Such a grandiose statement may sound like hyperbole, but that is only true if the series cannot back up such a claim. This one can. Moribito is, without question, one of the best-looking anime series of any type ever made. It is Production I.G's visual masterpiece, complete with rich coloring, distinctive and beautifully-rendered character designs that even convincingly de-age characters (and my, wasn't Balsa a cutie at younger ages!), gorgeous selections of background art, and even inventive critter designs when dealing with the Ra Runga, important birds, and other spirits from Nayug. The artistry consistently stays on model, never showing the flaws that most other series eventually do, and even integrates its occasional use of CG effects very smoothly, which is an important consideration given the presence of some massed troop movement scenes. Its animation is crisp and smoothly-flowing, including dynamic and fully-detailed fight scenes that, surprisingly, never take shortcuts. That Production I.G was able to create a movie-grade effort on a series budget is, frankly, astonishing.
Its fully orchestrated musical score is the only aspect of the series which is not brilliant, but even so it does its job very well. Scenes that are supposed to be intense never lack for intensity, and the deep, resonating beats suit the tone of the series well. Prominent towards the end is an insert song intended to represent a Yaku children's song relevant to the plot, which provides a nice complement to critical late scenes.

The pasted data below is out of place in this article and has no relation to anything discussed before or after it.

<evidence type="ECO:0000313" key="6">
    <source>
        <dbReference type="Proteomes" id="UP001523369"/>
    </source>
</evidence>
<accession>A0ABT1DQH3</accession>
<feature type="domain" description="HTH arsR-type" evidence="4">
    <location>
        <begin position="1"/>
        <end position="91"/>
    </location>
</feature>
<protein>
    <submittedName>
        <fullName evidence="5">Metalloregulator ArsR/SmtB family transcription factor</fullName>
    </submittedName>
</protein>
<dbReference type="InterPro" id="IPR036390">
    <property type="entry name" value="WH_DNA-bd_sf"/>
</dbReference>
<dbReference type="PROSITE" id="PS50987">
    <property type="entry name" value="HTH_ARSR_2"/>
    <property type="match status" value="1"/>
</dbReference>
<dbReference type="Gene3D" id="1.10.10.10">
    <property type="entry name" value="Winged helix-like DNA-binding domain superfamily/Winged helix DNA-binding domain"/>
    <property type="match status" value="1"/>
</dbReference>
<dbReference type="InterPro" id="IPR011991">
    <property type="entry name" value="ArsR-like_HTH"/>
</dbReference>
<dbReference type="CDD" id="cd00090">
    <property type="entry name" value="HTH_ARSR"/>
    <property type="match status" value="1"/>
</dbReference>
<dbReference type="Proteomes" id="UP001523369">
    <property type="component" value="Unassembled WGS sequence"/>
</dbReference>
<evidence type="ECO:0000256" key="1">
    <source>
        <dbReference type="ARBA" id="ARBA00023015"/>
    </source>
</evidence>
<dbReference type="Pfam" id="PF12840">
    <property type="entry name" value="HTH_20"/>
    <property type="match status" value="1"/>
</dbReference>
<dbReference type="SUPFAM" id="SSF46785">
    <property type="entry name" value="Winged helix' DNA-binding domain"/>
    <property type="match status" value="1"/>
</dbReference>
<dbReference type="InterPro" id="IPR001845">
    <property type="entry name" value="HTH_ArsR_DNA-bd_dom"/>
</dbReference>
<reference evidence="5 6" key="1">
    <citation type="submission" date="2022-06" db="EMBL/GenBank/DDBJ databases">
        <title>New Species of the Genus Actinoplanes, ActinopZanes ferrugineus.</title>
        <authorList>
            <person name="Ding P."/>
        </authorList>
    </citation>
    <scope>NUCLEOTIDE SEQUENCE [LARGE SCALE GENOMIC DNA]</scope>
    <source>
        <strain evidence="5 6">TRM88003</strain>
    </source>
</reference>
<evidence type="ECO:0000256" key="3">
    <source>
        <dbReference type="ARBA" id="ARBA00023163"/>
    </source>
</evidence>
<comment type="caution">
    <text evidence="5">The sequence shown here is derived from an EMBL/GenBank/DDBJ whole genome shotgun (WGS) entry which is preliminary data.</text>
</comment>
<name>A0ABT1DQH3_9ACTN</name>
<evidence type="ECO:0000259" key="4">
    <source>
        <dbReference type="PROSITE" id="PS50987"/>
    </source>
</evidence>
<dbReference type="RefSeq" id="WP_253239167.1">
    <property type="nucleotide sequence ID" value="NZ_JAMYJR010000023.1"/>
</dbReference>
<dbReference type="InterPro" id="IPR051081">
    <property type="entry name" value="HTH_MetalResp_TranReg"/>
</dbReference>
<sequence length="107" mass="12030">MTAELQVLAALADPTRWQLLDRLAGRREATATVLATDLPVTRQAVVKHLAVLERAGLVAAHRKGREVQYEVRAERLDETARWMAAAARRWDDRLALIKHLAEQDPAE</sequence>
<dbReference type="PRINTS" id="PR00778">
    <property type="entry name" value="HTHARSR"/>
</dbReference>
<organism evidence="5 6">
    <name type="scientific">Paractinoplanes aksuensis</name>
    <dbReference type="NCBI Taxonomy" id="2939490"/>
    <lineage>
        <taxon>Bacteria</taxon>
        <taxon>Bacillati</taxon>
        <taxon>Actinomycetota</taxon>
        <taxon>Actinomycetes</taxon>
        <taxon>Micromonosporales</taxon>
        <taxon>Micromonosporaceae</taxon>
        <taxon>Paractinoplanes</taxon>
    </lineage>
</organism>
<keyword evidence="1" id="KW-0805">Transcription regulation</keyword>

Even the most impressive visuals and music would not matter much if the story and writing were not there, but that is another of Moribito's strengths. This is a story with two distinct angles: one is the relationship that Balsa forms with Chagum and her motivations behind what she does, the other is the unraveling of a mystical puzzle whose true nature has been blurred by history. Both aspects can fascinate. Balsa's stern but caring and devoted treatment of Chagum established her as a motherly figure for Chagum earlier in the series, a dynamic which continues to allow Chagum to grow as a person and gives him the strength to face the deadly trials that befall him late in the series. Moreso than before, certain key scenes give the impression that Balsa's protection of Chagum is much more than just a job; it is a solemn commitment, the same kind that Jiguro made towards her when he took on the damning task of having to protect her during her childhood; as that two-episode arc plays out, the parallels between Balsa's childhood situation and Chagum's become increasingly clear, which also makes it absolutely clear why she took on this task in the first place and why she is reluctant to kill.